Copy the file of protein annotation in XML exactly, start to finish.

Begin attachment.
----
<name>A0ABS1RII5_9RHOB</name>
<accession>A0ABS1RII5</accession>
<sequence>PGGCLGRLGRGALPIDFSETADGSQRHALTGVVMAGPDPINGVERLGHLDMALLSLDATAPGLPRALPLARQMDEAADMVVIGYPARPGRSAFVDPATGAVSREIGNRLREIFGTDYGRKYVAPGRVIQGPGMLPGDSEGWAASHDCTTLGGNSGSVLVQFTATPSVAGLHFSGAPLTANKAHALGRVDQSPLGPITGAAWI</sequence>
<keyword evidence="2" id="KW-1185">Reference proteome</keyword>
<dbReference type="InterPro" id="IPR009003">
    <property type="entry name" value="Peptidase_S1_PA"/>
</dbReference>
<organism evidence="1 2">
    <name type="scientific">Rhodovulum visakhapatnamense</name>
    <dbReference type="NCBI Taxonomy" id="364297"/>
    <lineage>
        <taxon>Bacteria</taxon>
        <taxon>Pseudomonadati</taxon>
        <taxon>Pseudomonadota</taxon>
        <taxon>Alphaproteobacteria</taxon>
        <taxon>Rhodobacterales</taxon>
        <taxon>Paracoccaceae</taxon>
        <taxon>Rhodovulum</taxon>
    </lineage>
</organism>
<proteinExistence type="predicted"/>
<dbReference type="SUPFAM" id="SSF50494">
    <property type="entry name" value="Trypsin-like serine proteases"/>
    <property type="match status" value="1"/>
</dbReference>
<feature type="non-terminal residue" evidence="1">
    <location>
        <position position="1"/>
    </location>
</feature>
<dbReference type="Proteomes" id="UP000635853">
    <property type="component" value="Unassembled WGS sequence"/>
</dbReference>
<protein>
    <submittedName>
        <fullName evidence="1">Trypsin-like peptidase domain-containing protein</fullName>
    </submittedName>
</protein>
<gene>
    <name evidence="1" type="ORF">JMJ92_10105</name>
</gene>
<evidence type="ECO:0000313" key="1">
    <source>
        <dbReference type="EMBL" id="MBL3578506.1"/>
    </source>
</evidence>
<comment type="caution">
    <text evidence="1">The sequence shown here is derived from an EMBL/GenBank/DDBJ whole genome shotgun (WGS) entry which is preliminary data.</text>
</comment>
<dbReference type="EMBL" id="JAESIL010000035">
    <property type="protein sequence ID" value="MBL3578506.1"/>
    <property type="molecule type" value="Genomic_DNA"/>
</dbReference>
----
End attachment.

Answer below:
<name>A0ABS1RII5_9RHOB</name>
<accession>A0ABS1RII5</accession>
<sequence>PGGCLGRLGRGALPIDFSETADGSQRHALTGVVMAGPDPINGVERLGHLDMALLSLDATAPGLPRALPLARQMDEAADMVVIGYPARPGRSAFVDPATGAVSREIGNRLREIFGTDYGRKYVAPGRVIQGPGMLPGDSEGWAASHDCTTLGGNSGSVLVQFTATPSVAGLHFSGAPLTANKAHALGRVDQSPLGPITGAAWI</sequence>
<keyword evidence="2" id="KW-1185">Reference proteome</keyword>
<dbReference type="InterPro" id="IPR009003">
    <property type="entry name" value="Peptidase_S1_PA"/>
</dbReference>
<organism evidence="1 2">
    <name type="scientific">Rhodovulum visakhapatnamense</name>
    <dbReference type="NCBI Taxonomy" id="364297"/>
    <lineage>
        <taxon>Bacteria</taxon>
        <taxon>Pseudomonadati</taxon>
        <taxon>Pseudomonadota</taxon>
        <taxon>Alphaproteobacteria</taxon>
        <taxon>Rhodobacterales</taxon>
        <taxon>Paracoccaceae</taxon>
        <taxon>Rhodovulum</taxon>
    </lineage>
</organism>
<proteinExistence type="predicted"/>
<dbReference type="SUPFAM" id="SSF50494">
    <property type="entry name" value="Trypsin-like serine proteases"/>
    <property type="match status" value="1"/>
</dbReference>
<feature type="non-terminal residue" evidence="1">
    <location>
        <position position="1"/>
    </location>
</feature>
<dbReference type="Proteomes" id="UP000635853">
    <property type="component" value="Unassembled WGS sequence"/>
</dbReference>
<protein>
    <submittedName>
        <fullName evidence="1">Trypsin-like peptidase domain-containing protein</fullName>
    </submittedName>
</protein>
<gene>
    <name evidence="1" type="ORF">JMJ92_10105</name>
</gene>
<evidence type="ECO:0000313" key="1">
    <source>
        <dbReference type="EMBL" id="MBL3578506.1"/>
    </source>
</evidence>
<comment type="caution">
    <text evidence="1">The sequence shown here is derived from an EMBL/GenBank/DDBJ whole genome shotgun (WGS) entry which is preliminary data.</text>
</comment>
<dbReference type="EMBL" id="JAESIL010000035">
    <property type="protein sequence ID" value="MBL3578506.1"/>
    <property type="molecule type" value="Genomic_DNA"/>
</dbReference>